Tough economic times call for creative measures, and searching for bargains and freebies is a popular consumer strategy that can help make the most of a shrinking paycheck. Retailers recognize that scoring discounted goods and receiving other special perks brings customers back again and again. To increase consumer loyalty, many retailers are willing to offer substantial rewards to repeat customers.
In theory, rewards programs offer benefits to folks on both sides of the counter. Consumers get goods for less, or additional goods or even store cash or credit through some type of accrued point system, and retailers get repeat business. Whether you realize it or not, the card fob on your keychain (or four or seven) represents a conscious decision to favor one retailer over another. That's a fundamental element of the rewards model. You earn more by purchasing more from a specific merchant or chain.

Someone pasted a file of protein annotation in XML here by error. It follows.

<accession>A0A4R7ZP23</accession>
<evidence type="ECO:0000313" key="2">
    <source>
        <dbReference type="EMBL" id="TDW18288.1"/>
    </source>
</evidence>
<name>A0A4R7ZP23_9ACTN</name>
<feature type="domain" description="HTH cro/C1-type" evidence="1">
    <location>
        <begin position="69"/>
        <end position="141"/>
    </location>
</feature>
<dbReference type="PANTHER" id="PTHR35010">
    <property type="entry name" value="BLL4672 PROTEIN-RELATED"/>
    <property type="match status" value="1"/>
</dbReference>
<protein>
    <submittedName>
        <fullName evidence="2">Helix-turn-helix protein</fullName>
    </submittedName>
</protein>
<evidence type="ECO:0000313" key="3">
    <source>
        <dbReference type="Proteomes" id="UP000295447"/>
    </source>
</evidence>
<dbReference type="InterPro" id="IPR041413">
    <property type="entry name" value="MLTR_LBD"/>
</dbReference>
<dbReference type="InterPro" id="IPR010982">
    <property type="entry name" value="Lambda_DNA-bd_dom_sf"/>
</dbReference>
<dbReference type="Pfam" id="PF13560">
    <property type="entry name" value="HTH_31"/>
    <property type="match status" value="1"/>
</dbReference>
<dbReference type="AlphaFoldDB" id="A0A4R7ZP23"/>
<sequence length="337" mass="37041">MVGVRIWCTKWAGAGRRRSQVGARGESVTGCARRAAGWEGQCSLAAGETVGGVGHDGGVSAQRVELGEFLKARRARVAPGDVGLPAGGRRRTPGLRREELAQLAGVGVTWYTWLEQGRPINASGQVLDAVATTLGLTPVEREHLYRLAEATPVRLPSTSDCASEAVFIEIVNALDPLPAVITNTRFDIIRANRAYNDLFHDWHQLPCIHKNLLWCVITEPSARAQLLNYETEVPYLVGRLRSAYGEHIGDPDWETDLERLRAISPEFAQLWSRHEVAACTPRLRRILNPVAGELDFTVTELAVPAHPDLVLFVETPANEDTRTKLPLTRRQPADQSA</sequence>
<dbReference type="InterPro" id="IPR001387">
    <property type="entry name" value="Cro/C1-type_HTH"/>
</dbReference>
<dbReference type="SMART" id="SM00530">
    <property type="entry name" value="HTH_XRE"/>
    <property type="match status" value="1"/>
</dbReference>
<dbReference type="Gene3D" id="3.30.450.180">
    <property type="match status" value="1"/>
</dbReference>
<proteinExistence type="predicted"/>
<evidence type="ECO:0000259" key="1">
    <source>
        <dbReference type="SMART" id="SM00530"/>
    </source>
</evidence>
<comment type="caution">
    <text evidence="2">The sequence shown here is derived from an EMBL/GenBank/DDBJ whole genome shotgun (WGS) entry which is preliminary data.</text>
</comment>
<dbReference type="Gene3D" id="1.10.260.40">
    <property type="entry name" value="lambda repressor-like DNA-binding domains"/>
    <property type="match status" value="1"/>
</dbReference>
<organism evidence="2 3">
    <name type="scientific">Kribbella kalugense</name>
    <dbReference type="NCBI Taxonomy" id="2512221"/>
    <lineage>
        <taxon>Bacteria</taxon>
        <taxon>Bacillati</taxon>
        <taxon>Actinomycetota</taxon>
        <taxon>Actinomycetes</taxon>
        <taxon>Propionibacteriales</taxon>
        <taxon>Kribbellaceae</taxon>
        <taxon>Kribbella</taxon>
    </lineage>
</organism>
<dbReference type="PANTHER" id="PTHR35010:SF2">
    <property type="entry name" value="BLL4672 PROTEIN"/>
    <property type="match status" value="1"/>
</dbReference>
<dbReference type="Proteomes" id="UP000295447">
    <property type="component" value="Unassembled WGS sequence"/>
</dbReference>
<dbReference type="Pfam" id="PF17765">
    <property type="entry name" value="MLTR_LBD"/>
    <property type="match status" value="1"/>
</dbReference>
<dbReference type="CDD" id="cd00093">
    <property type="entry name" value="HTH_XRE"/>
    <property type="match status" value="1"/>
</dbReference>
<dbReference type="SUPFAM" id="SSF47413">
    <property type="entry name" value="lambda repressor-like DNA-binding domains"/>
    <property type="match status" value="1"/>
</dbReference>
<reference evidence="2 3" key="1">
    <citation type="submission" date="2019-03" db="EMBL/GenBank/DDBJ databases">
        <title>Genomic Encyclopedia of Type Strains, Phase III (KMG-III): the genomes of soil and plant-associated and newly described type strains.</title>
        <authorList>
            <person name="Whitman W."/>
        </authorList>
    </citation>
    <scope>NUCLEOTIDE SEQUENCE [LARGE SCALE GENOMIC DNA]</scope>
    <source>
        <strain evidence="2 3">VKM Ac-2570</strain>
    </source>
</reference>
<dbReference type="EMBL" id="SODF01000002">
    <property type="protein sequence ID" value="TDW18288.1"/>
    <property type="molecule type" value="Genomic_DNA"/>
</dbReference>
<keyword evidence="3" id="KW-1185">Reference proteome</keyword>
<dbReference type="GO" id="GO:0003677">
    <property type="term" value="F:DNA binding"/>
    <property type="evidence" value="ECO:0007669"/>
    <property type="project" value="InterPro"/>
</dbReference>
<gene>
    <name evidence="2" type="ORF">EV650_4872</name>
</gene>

For you, this may result in instant savings at the register or some other reward. For the retailer, it means an increase in a very valuable demographic. Regular, repeat customers are responsible for as much as 50 percent of a retailer's sales. Any program or strategy that increases that core demographic is huge for the retailer.
There's more going on, too. When you utilize a store's rewards program, you have to give a little to get a little. What you give, besides a very real intent to become a repeat customer, is information. There's some debate about how that information may be used and possibly abused, but there's also the potential for that data to help the retailer customize your rewards to net you coupons and discounts that speak specifically to your lifestyle and interests.
Let's take a closer look at how store rewards programs work and discover a few cagey ways to reap store rewards without getting burned.